Rather than focusing on any one policy item, it’s important for investors to have a plan in place that they can stick with in the long run.
With his first 100 days as president now officially in the books, we’re starting to see Joe Biden leave his mark on the U.S. political agenda.
On one hand, with a nod to the obstacles he faces in the Senate, Biden has turned to a record number of executive orders to influence directive. These include targeted measures on climate change and actions to control the pandemic. In addition, the Biden administration has leveraged its political backing into stimulus measures aimed at boosting the economy, creating jobs and helping Americans return to work. These include:
Of course, these increased spending measures lead to the inevitable question of how they will be funded. To this end, the Biden administration has proposed several tax increases. Notable items include:
Amidst ongoing political jockeying, we still don’t know what the final word will be. Tax increases seem fairly likely, though not guaranteed. The Democratic majority is razor-thin in the Senate and not exactly huge in the House of Representatives. As such, some of the proposed tax increases are likely to be watered down.
With this lingering tax uncertainty, it’s easy to see how a potential increase in corporate taxes–and subsequent reduction in the share of earnings available to shareholders–could be a negative development for the stock market. Yet, the complexities of financial markets make it difficult to draw such linear conclusions.
For context, we can look at the reaction of stocks to instances of tax increases in the past. As outlined below, U.S. equity markets have exhibited an ability to remain resilient through all but one of the 13 instances of tax increases since 1950.
Source: Macrobond, RBC GAM. Data as of Dec. 31, 2020. S&P 500 TR Index (USD). An investment cannot be made directly into an index. The graph does not reflect transaction costs, investment management fees or taxes. If such costs and fees were reflected, returns would be lower. Past performance is not a guarantee of future results.
We recognize that valuations in pockets of the U.S. equity market are demanding. Undoubtedly, strong profit growth will be required to support these prices. However, for those concerned that a potential increase in corporate taxes will be the straw that breaks the camel’s back, history provides a compelling counter-argument. Rather than focusing on any one policy item, it’s important for investors to have a plan in place that they can stick with in the long run. Taxes et al.
An investment cannot be made directly into an index. The above does not reflect transaction costs, investment management fees or taxes. If such costs and fees were reflected, returns would be lower. Past performance is not a guarantee of future results.
This has been provided by RBC Global Asset Management Inc. (RBC GAM) and is for informational purposes only, as of the date noted only. It is not intended to provide legal, accounting, tax, investment, financial or other advice and such information should not be relied upon for providing such advice. RBC GAM takes reasonable steps to provide up-to-date, accurate and reliable information, and believes the information to be so when provided. Past performance is no guarantee of future results. Interest rates, market conditions, tax rulings and other investment factors are subject to rapid change which may materially impact analysis that is included in this document. You should consult with your advisor before taking any action based upon the information contained in this document. Information obtained from third parties is believed to be reliable but RBC GAM and its affiliates assume no responsibility for any errors or omissions or for any loss or damage suffered. RBC GAM reserves the right at any time and without notice to change, amend or cease publication of the information.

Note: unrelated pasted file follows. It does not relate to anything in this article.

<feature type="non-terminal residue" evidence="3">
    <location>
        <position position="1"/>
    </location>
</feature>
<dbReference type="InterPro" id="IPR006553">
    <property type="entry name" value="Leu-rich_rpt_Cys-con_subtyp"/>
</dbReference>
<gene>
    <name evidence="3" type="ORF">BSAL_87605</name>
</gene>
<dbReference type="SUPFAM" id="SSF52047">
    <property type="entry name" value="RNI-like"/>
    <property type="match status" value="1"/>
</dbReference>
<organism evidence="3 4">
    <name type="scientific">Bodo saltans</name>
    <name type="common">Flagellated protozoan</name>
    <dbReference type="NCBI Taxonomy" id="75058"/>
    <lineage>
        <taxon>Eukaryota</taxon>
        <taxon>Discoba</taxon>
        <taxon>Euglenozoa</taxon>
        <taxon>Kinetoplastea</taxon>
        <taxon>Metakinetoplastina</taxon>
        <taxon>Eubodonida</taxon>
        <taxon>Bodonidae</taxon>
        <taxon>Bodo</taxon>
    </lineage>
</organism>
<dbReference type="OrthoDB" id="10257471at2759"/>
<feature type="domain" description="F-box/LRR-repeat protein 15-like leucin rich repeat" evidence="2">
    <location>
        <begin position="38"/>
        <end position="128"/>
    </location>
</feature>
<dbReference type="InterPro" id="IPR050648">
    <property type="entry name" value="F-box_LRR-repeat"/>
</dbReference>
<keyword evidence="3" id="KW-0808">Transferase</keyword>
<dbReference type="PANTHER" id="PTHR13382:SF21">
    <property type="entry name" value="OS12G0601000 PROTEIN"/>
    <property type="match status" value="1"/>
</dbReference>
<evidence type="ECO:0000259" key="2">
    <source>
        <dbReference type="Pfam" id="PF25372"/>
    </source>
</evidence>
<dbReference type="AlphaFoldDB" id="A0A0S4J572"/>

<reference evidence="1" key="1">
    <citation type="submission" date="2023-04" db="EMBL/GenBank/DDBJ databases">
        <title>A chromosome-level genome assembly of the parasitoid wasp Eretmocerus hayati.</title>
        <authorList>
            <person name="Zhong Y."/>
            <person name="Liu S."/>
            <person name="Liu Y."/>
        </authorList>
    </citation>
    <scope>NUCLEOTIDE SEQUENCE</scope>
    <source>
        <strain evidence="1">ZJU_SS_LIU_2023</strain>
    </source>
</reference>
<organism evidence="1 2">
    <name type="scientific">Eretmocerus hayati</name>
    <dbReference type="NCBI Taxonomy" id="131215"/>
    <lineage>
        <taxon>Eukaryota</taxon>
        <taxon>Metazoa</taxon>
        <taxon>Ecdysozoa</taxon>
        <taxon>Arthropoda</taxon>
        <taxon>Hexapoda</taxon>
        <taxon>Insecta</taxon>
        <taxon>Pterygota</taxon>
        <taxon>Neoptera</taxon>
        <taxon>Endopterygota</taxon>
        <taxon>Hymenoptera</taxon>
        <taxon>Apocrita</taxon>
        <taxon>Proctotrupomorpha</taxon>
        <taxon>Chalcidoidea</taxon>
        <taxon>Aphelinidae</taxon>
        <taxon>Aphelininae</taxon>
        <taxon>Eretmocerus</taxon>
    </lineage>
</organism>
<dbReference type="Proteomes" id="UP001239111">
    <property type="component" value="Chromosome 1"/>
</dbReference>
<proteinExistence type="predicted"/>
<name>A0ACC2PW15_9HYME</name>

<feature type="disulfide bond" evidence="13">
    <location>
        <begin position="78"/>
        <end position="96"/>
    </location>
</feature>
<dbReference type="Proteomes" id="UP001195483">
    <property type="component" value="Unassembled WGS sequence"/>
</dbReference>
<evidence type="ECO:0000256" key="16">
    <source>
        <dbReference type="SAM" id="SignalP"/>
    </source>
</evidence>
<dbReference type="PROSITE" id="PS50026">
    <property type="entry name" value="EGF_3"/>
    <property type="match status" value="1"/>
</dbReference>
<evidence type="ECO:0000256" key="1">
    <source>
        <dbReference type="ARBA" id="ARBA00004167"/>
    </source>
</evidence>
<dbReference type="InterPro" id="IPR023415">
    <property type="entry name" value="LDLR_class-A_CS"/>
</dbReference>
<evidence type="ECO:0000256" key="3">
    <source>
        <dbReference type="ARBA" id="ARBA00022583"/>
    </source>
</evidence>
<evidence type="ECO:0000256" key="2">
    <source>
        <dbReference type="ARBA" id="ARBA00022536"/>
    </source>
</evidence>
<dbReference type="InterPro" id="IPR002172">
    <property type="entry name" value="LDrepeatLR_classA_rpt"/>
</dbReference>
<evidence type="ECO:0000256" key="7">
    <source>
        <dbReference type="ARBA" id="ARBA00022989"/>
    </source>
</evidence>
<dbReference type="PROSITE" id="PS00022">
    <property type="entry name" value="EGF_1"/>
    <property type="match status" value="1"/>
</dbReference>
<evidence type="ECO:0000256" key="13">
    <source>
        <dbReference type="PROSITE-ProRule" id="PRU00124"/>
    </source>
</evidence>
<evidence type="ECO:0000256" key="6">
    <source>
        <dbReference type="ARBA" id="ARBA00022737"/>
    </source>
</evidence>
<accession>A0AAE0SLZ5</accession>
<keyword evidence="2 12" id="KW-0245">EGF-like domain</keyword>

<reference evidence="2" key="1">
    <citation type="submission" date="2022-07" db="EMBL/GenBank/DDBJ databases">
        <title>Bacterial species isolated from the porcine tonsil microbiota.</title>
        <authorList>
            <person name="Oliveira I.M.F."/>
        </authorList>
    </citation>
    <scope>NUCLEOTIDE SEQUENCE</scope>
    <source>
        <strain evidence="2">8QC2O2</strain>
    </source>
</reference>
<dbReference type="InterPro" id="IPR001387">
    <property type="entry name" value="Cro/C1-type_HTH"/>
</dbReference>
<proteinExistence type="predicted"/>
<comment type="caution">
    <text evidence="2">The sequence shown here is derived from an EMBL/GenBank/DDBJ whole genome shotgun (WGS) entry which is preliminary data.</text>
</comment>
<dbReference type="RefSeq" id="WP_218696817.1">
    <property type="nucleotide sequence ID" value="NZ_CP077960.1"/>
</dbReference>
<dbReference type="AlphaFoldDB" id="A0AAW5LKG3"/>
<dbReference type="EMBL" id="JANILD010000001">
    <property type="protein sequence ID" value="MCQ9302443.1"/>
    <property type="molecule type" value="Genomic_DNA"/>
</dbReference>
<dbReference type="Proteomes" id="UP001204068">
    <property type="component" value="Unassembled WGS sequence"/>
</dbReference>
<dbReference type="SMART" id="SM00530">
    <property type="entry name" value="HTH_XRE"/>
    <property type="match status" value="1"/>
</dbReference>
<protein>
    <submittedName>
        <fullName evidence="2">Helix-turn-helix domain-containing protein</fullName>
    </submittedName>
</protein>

This document may contain forward-looking statements about a fund or general economic factors which are not guarantees of future performance. Forward-looking statements involve inherent risk and uncertainties, so it is possible that predictions, forecasts, projections and other forward-looking statements will not be achieved. We caution you not to place undue reliance on these statements as a number of important factors could cause actual events or results to differ materially from those expressed or implied in any forward-looking statement. All opinions in forward-looking statements are subject to change without notice and are provided in good faith but without legal responsibility.
Publication date: May 20, 2021
RBC Wealth Management, a division of RBC Capital Markets, LLC, Member NYSE/FINRA/SIPC.
We want to talk about your financial future.
Investment and insurance products offered through RBC Wealth Management are not insured by the FDIC or any other federal government agency, are not deposits or other obligations of, or guaranteed by, a bank or any bank affiliate, and are subject to investment risks, including possible loss of the principal amount invested.